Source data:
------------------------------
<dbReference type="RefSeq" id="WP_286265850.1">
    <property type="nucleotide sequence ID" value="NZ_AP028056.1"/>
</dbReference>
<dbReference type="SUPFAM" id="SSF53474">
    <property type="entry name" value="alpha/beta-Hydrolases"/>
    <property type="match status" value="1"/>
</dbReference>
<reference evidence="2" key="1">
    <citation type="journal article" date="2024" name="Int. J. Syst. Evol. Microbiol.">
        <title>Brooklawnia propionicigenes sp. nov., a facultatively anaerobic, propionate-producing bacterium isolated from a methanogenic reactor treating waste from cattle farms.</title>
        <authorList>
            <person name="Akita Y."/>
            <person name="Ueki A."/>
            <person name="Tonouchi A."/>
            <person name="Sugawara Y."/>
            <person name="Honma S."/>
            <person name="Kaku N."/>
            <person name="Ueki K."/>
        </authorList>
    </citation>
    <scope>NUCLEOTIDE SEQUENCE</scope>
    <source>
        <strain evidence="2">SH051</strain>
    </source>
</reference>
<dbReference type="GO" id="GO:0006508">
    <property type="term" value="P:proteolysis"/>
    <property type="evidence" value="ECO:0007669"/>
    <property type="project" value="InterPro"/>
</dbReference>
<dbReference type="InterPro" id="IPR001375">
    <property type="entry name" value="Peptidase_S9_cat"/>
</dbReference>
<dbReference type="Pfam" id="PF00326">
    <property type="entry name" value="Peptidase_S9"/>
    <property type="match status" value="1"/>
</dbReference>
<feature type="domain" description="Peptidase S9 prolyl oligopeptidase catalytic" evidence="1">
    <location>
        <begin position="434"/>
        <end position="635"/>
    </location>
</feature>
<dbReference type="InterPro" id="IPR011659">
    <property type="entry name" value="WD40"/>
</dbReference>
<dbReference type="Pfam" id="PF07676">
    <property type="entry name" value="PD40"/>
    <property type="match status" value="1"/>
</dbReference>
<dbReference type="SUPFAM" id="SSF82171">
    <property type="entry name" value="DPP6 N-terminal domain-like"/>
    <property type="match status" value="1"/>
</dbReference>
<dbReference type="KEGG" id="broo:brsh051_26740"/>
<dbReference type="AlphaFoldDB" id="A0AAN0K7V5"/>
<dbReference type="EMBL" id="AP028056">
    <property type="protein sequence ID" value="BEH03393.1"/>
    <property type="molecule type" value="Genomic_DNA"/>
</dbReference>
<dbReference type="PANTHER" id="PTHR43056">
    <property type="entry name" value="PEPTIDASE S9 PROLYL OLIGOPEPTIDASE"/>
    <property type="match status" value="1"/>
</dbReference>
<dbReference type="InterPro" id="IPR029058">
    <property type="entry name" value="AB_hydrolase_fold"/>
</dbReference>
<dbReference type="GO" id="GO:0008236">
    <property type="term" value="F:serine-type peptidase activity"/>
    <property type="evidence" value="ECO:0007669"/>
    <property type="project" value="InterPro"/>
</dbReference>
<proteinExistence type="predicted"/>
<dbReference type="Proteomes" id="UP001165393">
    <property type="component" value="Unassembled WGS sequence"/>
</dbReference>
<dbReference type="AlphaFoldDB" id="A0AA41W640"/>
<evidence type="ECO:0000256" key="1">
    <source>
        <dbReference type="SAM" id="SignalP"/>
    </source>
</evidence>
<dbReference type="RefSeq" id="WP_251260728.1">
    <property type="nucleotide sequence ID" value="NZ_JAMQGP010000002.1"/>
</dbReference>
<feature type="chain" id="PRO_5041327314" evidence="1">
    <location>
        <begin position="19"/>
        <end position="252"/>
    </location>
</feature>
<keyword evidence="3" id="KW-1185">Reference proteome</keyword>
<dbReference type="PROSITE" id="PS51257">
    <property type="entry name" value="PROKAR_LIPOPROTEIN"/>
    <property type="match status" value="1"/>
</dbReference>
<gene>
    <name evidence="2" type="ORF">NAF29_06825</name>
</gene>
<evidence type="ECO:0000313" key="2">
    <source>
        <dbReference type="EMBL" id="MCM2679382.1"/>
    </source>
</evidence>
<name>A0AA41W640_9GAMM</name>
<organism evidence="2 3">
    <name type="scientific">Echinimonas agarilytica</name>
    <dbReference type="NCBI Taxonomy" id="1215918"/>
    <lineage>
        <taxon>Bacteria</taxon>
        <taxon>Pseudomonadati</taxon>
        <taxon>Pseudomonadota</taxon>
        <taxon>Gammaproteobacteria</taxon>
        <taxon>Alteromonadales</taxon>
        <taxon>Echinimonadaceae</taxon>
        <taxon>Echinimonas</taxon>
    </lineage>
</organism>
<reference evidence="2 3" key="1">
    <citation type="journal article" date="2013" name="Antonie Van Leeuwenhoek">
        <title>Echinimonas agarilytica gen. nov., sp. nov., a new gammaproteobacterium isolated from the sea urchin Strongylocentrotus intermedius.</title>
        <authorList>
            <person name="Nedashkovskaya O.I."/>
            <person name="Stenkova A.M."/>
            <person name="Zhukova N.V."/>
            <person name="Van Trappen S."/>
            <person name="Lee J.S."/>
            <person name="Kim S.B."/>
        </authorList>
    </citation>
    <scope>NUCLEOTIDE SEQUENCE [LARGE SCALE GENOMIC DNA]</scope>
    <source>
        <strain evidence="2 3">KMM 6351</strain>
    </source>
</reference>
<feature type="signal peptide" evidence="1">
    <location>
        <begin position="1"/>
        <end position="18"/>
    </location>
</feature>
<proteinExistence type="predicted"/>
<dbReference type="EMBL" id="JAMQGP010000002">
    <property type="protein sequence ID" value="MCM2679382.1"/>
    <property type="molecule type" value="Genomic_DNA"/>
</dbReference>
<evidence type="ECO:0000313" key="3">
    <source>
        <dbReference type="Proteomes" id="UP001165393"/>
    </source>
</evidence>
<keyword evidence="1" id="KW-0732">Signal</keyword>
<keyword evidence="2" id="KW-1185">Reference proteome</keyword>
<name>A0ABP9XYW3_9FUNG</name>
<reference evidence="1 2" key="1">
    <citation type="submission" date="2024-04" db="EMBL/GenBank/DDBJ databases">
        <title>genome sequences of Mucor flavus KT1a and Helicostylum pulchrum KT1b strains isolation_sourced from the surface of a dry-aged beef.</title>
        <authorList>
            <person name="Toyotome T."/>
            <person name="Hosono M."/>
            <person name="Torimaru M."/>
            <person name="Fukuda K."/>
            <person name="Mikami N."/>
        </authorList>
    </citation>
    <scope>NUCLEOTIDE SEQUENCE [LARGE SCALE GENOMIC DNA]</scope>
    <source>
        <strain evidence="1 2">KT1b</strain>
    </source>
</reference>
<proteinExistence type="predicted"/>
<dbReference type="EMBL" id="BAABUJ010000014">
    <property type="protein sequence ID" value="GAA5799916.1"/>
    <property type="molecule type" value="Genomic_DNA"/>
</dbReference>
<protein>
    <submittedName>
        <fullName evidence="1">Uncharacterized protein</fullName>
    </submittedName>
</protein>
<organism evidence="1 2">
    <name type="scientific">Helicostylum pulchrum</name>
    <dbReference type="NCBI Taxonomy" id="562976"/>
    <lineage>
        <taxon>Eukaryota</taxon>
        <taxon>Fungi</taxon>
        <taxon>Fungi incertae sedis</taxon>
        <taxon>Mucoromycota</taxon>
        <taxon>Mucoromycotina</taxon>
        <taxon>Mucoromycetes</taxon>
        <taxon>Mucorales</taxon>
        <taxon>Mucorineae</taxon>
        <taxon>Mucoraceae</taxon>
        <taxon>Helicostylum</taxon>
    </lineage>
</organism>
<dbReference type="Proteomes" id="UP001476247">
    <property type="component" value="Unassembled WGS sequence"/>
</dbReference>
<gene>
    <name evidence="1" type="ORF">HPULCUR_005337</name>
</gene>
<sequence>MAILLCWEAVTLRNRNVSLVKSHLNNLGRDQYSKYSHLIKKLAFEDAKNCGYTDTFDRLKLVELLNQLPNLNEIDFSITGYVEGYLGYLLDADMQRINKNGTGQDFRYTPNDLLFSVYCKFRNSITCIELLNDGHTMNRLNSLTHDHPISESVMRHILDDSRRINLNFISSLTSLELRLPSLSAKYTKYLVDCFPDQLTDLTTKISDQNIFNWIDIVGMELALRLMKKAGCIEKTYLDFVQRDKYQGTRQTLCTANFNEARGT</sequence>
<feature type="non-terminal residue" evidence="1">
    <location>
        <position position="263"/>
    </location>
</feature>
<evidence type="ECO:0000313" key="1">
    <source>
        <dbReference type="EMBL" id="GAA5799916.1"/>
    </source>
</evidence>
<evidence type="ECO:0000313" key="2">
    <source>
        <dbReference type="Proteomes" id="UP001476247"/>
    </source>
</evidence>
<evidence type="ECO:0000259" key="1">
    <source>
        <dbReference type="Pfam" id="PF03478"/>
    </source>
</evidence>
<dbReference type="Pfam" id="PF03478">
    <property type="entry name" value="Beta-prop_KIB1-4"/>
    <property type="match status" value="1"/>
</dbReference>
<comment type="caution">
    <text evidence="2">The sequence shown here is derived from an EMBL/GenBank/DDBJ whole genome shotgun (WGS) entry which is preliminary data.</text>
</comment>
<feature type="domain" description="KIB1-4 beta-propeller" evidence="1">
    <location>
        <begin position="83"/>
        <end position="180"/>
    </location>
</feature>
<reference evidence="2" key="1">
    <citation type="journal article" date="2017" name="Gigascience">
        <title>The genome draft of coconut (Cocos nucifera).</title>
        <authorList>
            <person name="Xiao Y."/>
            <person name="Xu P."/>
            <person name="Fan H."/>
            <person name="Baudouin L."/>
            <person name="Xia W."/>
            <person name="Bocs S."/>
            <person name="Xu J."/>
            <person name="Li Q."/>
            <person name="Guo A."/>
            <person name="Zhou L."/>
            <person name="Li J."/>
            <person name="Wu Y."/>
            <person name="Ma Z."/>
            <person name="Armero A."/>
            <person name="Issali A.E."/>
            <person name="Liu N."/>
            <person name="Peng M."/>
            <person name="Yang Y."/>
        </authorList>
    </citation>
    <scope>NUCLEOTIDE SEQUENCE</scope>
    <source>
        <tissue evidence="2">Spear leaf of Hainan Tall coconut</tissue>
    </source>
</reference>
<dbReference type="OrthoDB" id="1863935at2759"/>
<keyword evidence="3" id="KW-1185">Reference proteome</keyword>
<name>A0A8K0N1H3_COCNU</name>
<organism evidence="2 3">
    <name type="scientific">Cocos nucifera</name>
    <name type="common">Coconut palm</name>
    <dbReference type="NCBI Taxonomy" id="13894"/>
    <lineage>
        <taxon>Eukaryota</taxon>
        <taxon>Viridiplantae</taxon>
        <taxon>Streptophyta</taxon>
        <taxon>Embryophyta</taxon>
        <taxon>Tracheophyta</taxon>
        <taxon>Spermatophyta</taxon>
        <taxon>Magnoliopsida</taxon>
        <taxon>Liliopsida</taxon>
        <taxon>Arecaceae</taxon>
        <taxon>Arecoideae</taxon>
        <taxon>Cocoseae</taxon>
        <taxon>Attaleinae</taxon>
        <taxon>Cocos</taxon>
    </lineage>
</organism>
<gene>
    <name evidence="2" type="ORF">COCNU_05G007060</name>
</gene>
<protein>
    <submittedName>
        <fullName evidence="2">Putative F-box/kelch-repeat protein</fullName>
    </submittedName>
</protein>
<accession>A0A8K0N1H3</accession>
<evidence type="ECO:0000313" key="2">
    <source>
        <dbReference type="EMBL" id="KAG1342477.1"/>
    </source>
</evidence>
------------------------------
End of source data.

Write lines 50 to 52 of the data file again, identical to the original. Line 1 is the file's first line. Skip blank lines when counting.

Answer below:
</dbReference>
<dbReference type="SUPFAM" id="SSF82171">
    <property type="entry name" value="DPP6 N-terminal domain-like"/>